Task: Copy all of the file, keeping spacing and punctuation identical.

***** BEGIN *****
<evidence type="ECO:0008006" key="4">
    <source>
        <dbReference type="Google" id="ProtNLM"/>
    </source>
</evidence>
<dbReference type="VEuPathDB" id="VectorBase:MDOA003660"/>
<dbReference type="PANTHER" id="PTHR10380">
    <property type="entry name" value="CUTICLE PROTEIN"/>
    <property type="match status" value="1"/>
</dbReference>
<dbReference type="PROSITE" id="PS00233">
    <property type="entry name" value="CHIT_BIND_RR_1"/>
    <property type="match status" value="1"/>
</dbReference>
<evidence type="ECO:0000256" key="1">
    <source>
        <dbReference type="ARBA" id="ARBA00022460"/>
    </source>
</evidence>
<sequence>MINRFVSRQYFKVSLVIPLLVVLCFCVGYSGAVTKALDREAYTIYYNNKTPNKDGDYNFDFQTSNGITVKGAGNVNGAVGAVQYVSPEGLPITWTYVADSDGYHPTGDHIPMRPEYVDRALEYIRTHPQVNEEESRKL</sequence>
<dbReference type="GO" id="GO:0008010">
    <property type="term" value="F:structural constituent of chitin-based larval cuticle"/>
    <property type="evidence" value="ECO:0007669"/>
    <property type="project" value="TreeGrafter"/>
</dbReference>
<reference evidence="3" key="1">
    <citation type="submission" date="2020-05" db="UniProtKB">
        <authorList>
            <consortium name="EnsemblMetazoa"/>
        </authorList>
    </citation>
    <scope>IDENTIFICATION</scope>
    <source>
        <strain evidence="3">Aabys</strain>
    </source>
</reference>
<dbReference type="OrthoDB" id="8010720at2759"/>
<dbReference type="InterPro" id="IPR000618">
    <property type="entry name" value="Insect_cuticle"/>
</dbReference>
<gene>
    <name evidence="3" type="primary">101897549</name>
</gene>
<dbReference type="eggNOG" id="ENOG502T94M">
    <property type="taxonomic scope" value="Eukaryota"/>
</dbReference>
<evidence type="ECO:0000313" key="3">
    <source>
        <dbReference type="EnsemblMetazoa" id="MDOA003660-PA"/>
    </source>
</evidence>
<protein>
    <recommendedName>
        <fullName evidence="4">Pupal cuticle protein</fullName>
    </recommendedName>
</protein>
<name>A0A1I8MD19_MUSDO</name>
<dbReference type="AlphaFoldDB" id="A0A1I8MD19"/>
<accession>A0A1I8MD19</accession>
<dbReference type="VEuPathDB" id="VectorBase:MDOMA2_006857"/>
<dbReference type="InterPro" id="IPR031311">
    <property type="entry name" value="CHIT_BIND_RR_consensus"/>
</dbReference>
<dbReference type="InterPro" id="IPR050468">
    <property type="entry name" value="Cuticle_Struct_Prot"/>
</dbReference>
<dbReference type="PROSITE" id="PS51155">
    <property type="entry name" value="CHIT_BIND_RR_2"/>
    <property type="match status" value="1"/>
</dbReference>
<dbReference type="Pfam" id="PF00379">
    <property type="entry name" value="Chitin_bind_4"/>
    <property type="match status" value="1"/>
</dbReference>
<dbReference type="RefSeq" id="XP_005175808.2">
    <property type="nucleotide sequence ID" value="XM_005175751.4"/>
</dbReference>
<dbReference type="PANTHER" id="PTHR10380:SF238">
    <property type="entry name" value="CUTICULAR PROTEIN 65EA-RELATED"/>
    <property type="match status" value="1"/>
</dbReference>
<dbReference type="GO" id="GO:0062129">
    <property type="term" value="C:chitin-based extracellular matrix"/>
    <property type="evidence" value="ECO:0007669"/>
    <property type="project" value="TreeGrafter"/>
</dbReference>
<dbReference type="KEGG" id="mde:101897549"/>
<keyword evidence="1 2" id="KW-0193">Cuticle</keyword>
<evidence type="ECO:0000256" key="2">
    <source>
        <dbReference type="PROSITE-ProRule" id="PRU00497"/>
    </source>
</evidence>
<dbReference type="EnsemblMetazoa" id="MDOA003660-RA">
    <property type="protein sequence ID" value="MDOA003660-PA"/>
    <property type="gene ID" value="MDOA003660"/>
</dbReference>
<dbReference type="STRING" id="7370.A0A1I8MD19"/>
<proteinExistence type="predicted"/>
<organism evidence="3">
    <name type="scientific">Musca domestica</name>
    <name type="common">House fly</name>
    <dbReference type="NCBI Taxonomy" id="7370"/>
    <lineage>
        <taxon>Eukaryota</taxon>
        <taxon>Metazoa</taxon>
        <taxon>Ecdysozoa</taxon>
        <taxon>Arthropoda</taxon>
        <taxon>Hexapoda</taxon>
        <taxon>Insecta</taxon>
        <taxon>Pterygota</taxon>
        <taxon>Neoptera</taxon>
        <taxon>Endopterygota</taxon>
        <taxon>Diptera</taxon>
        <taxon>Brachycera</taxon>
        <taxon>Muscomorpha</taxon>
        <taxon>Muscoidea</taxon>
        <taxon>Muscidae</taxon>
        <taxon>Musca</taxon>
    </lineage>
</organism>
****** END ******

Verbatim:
<evidence type="ECO:0008006" key="4">
    <source>
        <dbReference type="Google" id="ProtNLM"/>
    </source>
</evidence>
<dbReference type="VEuPathDB" id="VectorBase:MDOA003660"/>
<dbReference type="PANTHER" id="PTHR10380">
    <property type="entry name" value="CUTICLE PROTEIN"/>
    <property type="match status" value="1"/>
</dbReference>
<dbReference type="PROSITE" id="PS00233">
    <property type="entry name" value="CHIT_BIND_RR_1"/>
    <property type="match status" value="1"/>
</dbReference>
<evidence type="ECO:0000256" key="1">
    <source>
        <dbReference type="ARBA" id="ARBA00022460"/>
    </source>
</evidence>
<sequence>MINRFVSRQYFKVSLVIPLLVVLCFCVGYSGAVTKALDREAYTIYYNNKTPNKDGDYNFDFQTSNGITVKGAGNVNGAVGAVQYVSPEGLPITWTYVADSDGYHPTGDHIPMRPEYVDRALEYIRTHPQVNEEESRKL</sequence>
<dbReference type="GO" id="GO:0008010">
    <property type="term" value="F:structural constituent of chitin-based larval cuticle"/>
    <property type="evidence" value="ECO:0007669"/>
    <property type="project" value="TreeGrafter"/>
</dbReference>
<reference evidence="3" key="1">
    <citation type="submission" date="2020-05" db="UniProtKB">
        <authorList>
            <consortium name="EnsemblMetazoa"/>
        </authorList>
    </citation>
    <scope>IDENTIFICATION</scope>
    <source>
        <strain evidence="3">Aabys</strain>
    </source>
</reference>
<dbReference type="OrthoDB" id="8010720at2759"/>
<dbReference type="InterPro" id="IPR000618">
    <property type="entry name" value="Insect_cuticle"/>
</dbReference>
<gene>
    <name evidence="3" type="primary">101897549</name>
</gene>
<dbReference type="eggNOG" id="ENOG502T94M">
    <property type="taxonomic scope" value="Eukaryota"/>
</dbReference>
<evidence type="ECO:0000313" key="3">
    <source>
        <dbReference type="EnsemblMetazoa" id="MDOA003660-PA"/>
    </source>
</evidence>
<protein>
    <recommendedName>
        <fullName evidence="4">Pupal cuticle protein</fullName>
    </recommendedName>
</protein>
<name>A0A1I8MD19_MUSDO</name>
<dbReference type="AlphaFoldDB" id="A0A1I8MD19"/>
<accession>A0A1I8MD19</accession>
<dbReference type="VEuPathDB" id="VectorBase:MDOMA2_006857"/>
<dbReference type="InterPro" id="IPR031311">
    <property type="entry name" value="CHIT_BIND_RR_consensus"/>
</dbReference>
<dbReference type="InterPro" id="IPR050468">
    <property type="entry name" value="Cuticle_Struct_Prot"/>
</dbReference>
<dbReference type="PROSITE" id="PS51155">
    <property type="entry name" value="CHIT_BIND_RR_2"/>
    <property type="match status" value="1"/>
</dbReference>
<dbReference type="Pfam" id="PF00379">
    <property type="entry name" value="Chitin_bind_4"/>
    <property type="match status" value="1"/>
</dbReference>
<dbReference type="RefSeq" id="XP_005175808.2">
    <property type="nucleotide sequence ID" value="XM_005175751.4"/>
</dbReference>
<dbReference type="PANTHER" id="PTHR10380:SF238">
    <property type="entry name" value="CUTICULAR PROTEIN 65EA-RELATED"/>
    <property type="match status" value="1"/>
</dbReference>
<dbReference type="GO" id="GO:0062129">
    <property type="term" value="C:chitin-based extracellular matrix"/>
    <property type="evidence" value="ECO:0007669"/>
    <property type="project" value="TreeGrafter"/>
</dbReference>
<dbReference type="KEGG" id="mde:101897549"/>
<keyword evidence="1 2" id="KW-0193">Cuticle</keyword>
<evidence type="ECO:0000256" key="2">
    <source>
        <dbReference type="PROSITE-ProRule" id="PRU00497"/>
    </source>
</evidence>
<dbReference type="EnsemblMetazoa" id="MDOA003660-RA">
    <property type="protein sequence ID" value="MDOA003660-PA"/>
    <property type="gene ID" value="MDOA003660"/>
</dbReference>
<dbReference type="STRING" id="7370.A0A1I8MD19"/>
<proteinExistence type="predicted"/>
<organism evidence="3">
    <name type="scientific">Musca domestica</name>
    <name type="common">House fly</name>
    <dbReference type="NCBI Taxonomy" id="7370"/>
    <lineage>
        <taxon>Eukaryota</taxon>
        <taxon>Metazoa</taxon>
        <taxon>Ecdysozoa</taxon>
        <taxon>Arthropoda</taxon>
        <taxon>Hexapoda</taxon>
        <taxon>Insecta</taxon>
        <taxon>Pterygota</taxon>
        <taxon>Neoptera</taxon>
        <taxon>Endopterygota</taxon>
        <taxon>Diptera</taxon>
        <taxon>Brachycera</taxon>
        <taxon>Muscomorpha</taxon>
        <taxon>Muscoidea</taxon>
        <taxon>Muscidae</taxon>
        <taxon>Musca</taxon>
    </lineage>
</organism>